Risk perception has changed permanently due to U.S. political short-sightedness and isolationist impulses that overlook the impacts of budget decision-making beyond its borders.  Even if a budget deal is reached relatively soon, the fact that Washington has, for short-term political reasons, elected to significantly alter U.S. military posture in a region that provides roughly 30% of the global oil supply, lowers confidence in U.S. security guarantees around the world.

And unlike financial markets that tend to forgive mistakes and problems relatively quickly, the international security arena has a much lower margin of error and the U.S. may pay a much steeper foreign policy price for making maritime power projection subject to short-term political whims.  The naval power underpinning the maritime Pax Americana that has existed for much of the period since World War II has been a global fixture that endured economic ebbs and flows.

The perception of waning U.S. naval power will serve as an impetus for other regional powers with global interests to assume a more active role in protecting commerce bound for their shores. In such an environment, maritime frictions run an elevated risk of flaring into conflict in Asia, where historical grievances have smoldered for decades, and becoming confrontational further afield in places like the Indian Ocean region and Persian Gulf.

Signals of wavering U.S. security commitment to the Persian Gulf are also likely to embolden Iran in its pursuit of nuclear weapons and regional influence. A little over a year ago the U.S. Navy was able to simultaneously deploy the USS Carl Vinson, USS Abraham Lincoln, and USS Enterprise carrier strike groups in and near the Persian Gulf to deter Iranian provocations amid a period of heightened tensions. Now, if a similar scenario were to unfold, the Pentagon would not have the assets in place to make such a timely show of force. Three carriers make an exponentially larger impression on an adversary than one does, and the weakened position Washington has put itself inwill unnerve U.S. regional allies and give Iran a freer hand to test U.S. resolve in ways that could potentially risk armed conflict.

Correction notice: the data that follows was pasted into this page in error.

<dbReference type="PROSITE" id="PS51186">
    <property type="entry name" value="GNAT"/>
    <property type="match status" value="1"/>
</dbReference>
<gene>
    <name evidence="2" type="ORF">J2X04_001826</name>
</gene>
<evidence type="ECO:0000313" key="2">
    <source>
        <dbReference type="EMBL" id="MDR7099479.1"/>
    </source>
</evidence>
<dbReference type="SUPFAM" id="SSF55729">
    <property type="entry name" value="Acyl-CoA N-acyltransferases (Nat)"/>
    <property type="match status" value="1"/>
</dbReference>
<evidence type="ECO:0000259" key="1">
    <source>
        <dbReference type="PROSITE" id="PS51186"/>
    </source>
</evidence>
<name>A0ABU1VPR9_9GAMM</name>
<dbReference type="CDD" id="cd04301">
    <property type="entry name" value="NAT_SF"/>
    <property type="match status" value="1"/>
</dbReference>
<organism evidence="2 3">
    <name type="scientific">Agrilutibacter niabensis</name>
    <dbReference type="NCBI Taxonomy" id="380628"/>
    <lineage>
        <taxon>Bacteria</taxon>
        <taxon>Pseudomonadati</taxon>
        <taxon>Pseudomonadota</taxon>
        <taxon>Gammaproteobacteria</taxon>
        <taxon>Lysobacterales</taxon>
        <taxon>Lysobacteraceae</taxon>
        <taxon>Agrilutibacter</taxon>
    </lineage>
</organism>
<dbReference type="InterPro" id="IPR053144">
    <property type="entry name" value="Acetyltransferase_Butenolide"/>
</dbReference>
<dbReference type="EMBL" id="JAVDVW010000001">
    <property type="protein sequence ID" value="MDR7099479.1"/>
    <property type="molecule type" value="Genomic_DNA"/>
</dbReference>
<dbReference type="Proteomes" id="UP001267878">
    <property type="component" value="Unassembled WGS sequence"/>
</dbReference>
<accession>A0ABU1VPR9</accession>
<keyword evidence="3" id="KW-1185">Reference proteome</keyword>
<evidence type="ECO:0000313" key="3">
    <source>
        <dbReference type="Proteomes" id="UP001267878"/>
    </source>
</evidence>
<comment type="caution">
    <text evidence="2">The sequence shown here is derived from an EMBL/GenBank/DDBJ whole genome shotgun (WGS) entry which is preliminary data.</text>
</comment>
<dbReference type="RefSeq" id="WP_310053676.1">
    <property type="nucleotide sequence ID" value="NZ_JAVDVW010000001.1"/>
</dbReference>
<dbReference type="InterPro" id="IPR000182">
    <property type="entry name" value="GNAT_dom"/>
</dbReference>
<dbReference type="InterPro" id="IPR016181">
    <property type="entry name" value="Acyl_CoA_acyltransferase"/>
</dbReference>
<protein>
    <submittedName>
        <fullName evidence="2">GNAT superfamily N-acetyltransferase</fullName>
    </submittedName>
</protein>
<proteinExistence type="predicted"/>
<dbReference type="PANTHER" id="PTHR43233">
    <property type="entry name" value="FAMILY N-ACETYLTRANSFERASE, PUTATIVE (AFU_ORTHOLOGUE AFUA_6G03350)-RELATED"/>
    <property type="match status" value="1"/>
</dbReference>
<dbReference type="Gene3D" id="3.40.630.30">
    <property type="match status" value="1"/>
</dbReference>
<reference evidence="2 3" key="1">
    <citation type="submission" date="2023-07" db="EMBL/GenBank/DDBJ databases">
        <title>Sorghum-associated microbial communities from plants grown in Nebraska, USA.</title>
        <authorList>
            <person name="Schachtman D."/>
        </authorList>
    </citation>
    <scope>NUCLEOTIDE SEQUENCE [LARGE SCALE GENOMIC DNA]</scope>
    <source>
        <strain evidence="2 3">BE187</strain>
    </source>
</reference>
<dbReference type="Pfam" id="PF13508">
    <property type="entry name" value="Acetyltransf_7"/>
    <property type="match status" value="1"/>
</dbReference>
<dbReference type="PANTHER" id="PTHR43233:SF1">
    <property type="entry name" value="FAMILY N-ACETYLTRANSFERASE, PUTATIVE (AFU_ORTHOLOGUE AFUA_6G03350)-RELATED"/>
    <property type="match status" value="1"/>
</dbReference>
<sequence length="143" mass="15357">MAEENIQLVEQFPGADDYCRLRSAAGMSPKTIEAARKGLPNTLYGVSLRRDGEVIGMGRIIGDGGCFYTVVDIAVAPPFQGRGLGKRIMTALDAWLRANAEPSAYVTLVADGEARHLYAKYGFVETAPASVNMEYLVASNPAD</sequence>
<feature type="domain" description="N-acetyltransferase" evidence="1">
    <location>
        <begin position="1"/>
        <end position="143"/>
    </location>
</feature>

Last spring the U.S. Navy was already stretched thin and had to quickly move the USS Abraham Lincoln carrier strike group from Thailand into the Arabian Sea. Putting fewer warships to sea due to budget fights poses a significant risk of forcing the U.S. military to have to choose between having key naval assets in the Persian Gulf or East Asia. Such a state of affairs would be a grave problem if, as today, multiple security contingencies simultaneously exist in both areas. The Defense Department risks spreading itself too thin, diluting the deterrent power of having carrier strike groups close by, and thus removing a vital tool of influence that enhances the credibility and effectiveness of American diplomacy that has long helped keep the peace in complex, and often unstable strategic theatres.

If U.S. security commitments to maintaining large-scale forward deployed naval forces capable of shaping events continue to remain subject to the daily ebb and flow of the political tides in Washington, allies and potential foes alike will lose confidence in America’s capability. Accordingly, the era of maritime Pax Americana would erode and place the world at risk of reverting back to a much more chaotic state of affairs in the global maritime commons. A reversion to this type of environment would bring with it a higher risk of significant state-state conflict and catalyze activities by state and non-state groups opposed to freedom of transit through important zones such as the Persian Gulf and South China Sea. This in turn would risk effectively imposing a heavy tax on global trade at exactly the juncture when it can least afford it.

The period in which the fledgling U.S. Navy earned its expeditionary stripes fighting the Barbary Pirates 200 years ago was this type of world. Now, it is high time both sides of the aisle in Washington ask themselves if they wish to set the wheels in motion for a possible return to maritime anarchy and unconstrained naval competition in strategic regions. 

The damage done to U.S. allies’ confidence and potential foes’ awe that deters them from initiating conflicts is not yet irreparable, but once other parties begin building up naval forces and altering operational philosophies based on the signals American political actions send, path dependency sets in and makes maintaining U.S. naval preeminence in core areas of strategic interest much more costly and less likely to succeed.

Isolationism has consistently forced the U.S.to become involved in conflicts that could have been prevented or minimized by earlier, pro-active engagement. Moreover, this usually occurs on unfavorable terms and the current period is almost certainly no different. Robust forward maritime engagement is essential and the U.S. should resist isolationist impulses despite short-term financial difficulties at home.